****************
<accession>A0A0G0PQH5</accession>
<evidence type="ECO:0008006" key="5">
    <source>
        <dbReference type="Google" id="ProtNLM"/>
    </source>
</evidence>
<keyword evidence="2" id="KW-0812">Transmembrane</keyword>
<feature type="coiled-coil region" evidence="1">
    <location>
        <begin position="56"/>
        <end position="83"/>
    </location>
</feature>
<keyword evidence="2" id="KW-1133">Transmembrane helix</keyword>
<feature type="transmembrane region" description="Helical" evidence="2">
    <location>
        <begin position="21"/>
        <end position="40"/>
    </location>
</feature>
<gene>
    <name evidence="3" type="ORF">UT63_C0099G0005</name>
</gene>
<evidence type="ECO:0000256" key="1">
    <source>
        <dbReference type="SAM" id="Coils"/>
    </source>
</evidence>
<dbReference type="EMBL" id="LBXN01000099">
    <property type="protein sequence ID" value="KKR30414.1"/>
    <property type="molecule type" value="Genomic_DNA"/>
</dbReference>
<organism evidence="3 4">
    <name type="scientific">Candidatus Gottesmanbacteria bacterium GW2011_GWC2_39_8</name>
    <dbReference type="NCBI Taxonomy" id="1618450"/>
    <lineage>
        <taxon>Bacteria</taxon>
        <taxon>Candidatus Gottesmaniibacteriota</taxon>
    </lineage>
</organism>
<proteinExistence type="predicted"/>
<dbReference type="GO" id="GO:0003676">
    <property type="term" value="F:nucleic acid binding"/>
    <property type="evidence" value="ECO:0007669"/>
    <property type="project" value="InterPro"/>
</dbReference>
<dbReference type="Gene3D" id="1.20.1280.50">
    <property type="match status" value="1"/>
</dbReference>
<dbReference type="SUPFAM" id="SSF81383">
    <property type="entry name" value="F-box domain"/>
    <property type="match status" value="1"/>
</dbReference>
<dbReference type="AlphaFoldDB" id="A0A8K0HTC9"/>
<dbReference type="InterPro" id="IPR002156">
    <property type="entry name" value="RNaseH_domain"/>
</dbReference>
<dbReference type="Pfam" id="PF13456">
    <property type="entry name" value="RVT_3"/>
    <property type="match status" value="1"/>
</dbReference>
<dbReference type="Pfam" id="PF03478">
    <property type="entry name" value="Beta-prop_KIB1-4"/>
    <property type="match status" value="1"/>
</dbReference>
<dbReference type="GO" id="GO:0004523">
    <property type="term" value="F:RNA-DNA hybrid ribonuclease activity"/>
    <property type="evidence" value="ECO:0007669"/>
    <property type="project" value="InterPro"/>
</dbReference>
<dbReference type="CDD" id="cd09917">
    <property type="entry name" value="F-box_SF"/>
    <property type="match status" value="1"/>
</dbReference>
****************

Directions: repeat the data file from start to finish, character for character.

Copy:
<accession>A0A0G0PQH5</accession>
<evidence type="ECO:0008006" key="5">
    <source>
        <dbReference type="Google" id="ProtNLM"/>
    </source>
</evidence>
<keyword evidence="2" id="KW-0812">Transmembrane</keyword>
<feature type="coiled-coil region" evidence="1">
    <location>
        <begin position="56"/>
        <end position="83"/>
    </location>
</feature>
<keyword evidence="2" id="KW-1133">Transmembrane helix</keyword>
<feature type="transmembrane region" description="Helical" evidence="2">
    <location>
        <begin position="21"/>
        <end position="40"/>
    </location>
</feature>
<gene>
    <name evidence="3" type="ORF">UT63_C0099G0005</name>
</gene>
<evidence type="ECO:0000256" key="1">
    <source>
        <dbReference type="SAM" id="Coils"/>
    </source>
</evidence>
<dbReference type="EMBL" id="LBXN01000099">
    <property type="protein sequence ID" value="KKR30414.1"/>
    <property type="molecule type" value="Genomic_DNA"/>
</dbReference>
<organism evidence="3 4">
    <name type="scientific">Candidatus Gottesmanbacteria bacterium GW2011_GWC2_39_8</name>
    <dbReference type="NCBI Taxonomy" id="1618450"/>
    <lineage>
        <taxon>Bacteria</taxon>
        <taxon>Candidatus Gottesmaniibacteriota</taxon>
    </lineage>
</organism>
<proteinExistence type="predicted"/>
<dbReference type="GO" id="GO:0003676">
    <property type="term" value="F:nucleic acid binding"/>
    <property type="evidence" value="ECO:0007669"/>
    <property type="project" value="InterPro"/>
</dbReference>
<dbReference type="Gene3D" id="1.20.1280.50">
    <property type="match status" value="1"/>
</dbReference>
<dbReference type="SUPFAM" id="SSF81383">
    <property type="entry name" value="F-box domain"/>
    <property type="match status" value="1"/>
</dbReference>
<dbReference type="AlphaFoldDB" id="A0A8K0HTC9"/>
<dbReference type="InterPro" id="IPR002156">
    <property type="entry name" value="RNaseH_domain"/>
</dbReference>
<dbReference type="Pfam" id="PF13456">
    <property type="entry name" value="RVT_3"/>
    <property type="match status" value="1"/>
</dbReference>
<dbReference type="Pfam" id="PF03478">
    <property type="entry name" value="Beta-prop_KIB1-4"/>
    <property type="match status" value="1"/>
</dbReference>
<dbReference type="GO" id="GO:0004523">
    <property type="term" value="F:RNA-DNA hybrid ribonuclease activity"/>
    <property type="evidence" value="ECO:0007669"/>
    <property type="project" value="InterPro"/>
</dbReference>
<dbReference type="CDD" id="cd09917">
    <property type="entry name" value="F-box_SF"/>
    <property type="match status" value="1"/>
</dbReference>